Climate change and air quality: Enel X at the Annual Kyoto Club Conference
Published on Tuesday, 20 February 2018
Thirteen years have passed since the signing of the Kyoto Protocol, the international treaty on global warming agreed by sovereign states in Kyoto, Japan. On the occasion of this anniversary, on 16 February, the Kyoto Club organised the conference “Climate change, mobility policies and air quality in large Italian cities” in Rome.
The meeting, sponsored by the Italian Ministry of the Environment and Protection of Land and Sea, was introduced by Catia Bastioli, CEO of Novamont and President of TERNA and the Kyoto Club, and was attended by representatives of institutions, academia and the corporate world.
Francesco Venturini, Chairman and CEO of Enel X, described the Group’s experience as a first mover in the revolutionary field of electric mobility, presenting details of the National Plan for the installation of electric vehicle charging infrastructure, launched by Enel X on 9 November 2017 at the Vallelunga racing circuit.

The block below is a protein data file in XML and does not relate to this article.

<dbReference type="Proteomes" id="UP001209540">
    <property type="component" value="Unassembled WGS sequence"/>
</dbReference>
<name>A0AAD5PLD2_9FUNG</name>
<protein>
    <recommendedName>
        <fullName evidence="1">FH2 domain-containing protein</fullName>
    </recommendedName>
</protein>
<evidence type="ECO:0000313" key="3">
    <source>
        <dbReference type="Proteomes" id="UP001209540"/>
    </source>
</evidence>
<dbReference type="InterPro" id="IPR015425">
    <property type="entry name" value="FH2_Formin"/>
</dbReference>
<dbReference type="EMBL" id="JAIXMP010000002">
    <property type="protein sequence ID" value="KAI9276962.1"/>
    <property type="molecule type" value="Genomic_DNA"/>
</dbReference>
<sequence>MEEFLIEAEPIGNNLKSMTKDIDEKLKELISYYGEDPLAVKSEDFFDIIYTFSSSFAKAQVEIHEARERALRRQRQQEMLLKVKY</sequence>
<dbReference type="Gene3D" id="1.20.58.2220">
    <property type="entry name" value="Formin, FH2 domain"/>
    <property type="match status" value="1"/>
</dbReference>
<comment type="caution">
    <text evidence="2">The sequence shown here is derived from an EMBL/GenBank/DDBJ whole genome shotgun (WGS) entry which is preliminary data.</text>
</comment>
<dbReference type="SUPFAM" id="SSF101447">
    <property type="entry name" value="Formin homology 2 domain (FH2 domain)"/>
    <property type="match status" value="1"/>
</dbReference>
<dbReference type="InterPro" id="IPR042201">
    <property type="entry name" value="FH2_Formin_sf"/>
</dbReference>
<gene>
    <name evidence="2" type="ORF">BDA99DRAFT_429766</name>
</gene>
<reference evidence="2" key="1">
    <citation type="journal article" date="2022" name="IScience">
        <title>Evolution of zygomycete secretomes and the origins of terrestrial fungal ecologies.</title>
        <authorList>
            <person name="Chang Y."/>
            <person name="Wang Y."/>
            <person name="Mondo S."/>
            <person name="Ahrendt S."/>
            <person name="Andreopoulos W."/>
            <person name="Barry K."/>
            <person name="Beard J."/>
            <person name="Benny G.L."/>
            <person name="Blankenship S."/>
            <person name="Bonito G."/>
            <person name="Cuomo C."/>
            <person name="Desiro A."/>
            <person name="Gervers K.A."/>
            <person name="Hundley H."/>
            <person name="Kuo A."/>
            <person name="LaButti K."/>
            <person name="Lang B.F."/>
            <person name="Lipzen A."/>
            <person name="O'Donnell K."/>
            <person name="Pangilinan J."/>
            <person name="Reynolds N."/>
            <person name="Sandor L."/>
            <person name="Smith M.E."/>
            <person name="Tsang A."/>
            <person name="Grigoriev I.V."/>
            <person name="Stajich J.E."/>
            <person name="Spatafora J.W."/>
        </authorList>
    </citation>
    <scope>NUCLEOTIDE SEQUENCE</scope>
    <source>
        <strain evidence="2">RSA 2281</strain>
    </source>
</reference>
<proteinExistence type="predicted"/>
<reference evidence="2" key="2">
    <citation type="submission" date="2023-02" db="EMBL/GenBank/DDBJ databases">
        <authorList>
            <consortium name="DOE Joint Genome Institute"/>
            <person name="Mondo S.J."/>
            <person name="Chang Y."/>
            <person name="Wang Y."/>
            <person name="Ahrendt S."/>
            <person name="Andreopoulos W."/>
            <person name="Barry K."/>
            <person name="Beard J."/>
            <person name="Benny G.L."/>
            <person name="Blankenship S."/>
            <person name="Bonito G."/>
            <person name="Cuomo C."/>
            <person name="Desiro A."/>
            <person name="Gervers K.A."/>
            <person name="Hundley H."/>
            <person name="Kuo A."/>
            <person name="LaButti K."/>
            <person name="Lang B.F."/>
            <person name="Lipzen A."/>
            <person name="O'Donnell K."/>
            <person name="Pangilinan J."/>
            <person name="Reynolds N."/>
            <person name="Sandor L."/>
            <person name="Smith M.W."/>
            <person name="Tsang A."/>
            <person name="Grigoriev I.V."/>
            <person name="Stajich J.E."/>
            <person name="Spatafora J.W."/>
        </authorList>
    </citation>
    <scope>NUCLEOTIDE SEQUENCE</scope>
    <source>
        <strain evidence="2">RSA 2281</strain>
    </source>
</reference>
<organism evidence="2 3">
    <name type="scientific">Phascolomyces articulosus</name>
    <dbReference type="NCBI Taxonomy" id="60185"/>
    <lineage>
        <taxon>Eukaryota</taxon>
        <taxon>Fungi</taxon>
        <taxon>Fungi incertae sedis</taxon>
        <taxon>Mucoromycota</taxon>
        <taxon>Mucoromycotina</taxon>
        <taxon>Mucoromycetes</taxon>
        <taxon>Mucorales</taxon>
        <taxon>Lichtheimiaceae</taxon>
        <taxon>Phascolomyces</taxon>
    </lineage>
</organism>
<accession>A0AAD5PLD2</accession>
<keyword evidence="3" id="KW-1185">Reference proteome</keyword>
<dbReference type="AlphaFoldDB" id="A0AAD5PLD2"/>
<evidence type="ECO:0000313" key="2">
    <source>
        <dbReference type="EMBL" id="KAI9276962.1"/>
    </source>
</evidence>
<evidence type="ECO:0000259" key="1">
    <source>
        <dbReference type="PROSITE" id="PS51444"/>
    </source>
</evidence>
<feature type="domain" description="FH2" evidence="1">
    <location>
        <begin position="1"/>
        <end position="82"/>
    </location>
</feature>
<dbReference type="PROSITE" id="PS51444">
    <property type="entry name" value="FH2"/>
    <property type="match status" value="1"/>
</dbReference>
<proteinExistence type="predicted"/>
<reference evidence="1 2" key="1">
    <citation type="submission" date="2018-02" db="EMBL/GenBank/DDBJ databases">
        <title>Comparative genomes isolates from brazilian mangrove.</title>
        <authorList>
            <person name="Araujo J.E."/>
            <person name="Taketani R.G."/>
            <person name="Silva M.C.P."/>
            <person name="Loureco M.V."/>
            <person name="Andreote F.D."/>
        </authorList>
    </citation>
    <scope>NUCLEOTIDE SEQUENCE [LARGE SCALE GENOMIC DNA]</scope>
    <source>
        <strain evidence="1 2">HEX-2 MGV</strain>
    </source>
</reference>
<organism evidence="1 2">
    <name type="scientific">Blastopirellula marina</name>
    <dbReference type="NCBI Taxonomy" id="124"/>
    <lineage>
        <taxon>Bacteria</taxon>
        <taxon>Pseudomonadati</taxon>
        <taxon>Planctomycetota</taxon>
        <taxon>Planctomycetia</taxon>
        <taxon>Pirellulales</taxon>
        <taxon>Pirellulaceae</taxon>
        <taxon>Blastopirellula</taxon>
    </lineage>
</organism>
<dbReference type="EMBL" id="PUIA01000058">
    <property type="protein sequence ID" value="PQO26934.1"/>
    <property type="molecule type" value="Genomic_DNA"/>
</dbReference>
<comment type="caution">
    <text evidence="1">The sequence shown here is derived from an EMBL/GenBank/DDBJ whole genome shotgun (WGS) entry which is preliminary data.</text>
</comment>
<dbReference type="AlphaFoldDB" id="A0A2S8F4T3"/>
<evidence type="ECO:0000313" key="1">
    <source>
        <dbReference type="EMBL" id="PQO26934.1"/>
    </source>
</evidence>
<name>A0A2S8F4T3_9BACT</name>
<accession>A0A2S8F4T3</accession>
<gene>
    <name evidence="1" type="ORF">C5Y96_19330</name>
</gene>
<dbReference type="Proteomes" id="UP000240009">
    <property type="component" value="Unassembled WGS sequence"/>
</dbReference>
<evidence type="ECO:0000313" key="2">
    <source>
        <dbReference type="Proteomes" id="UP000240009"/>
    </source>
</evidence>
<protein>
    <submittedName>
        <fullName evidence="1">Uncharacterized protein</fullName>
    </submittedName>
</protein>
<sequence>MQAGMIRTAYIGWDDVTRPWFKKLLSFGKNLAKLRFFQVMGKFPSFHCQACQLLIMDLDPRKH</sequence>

The morning of the event saw the presentation of the 2018 MOBILITARIA study, a document drafted by the Kyoto Club and the Italian Institute of Atmospheric Pollution Research (CNR-IIA) on mobility policies and air quality in 14 Italian metropolitan cities. The cities with fewer cars, according to the report, are Venice, Genoa, Milan, Florence and Bologna. The document noted that in the period 2006-2016, there were improvements of between 36% and 45% in nitrogen dioxide (NO2) emissions in Bari, Bologna, Catania and Reggio Calabria. The cities of Florence, Naples, Venice and Palermo recorded improvements of less than 20%. As far as the values for fine particles (PM2.5) are concerned, Bologna, Naples, Rome and Cagliari are the cities that have experienced the most significant reductions, while the results for Milan, Turin and Venice remain high.
The Chairman and CEO of Enel X, Mr Venturini, also pointed out that the electric mobility business represents not only an opportunity for the environment, but also an opportunity for growth for the entire production chain connected to it, as well as providing a tangible contribution to the development of a flexible and distributed energy system.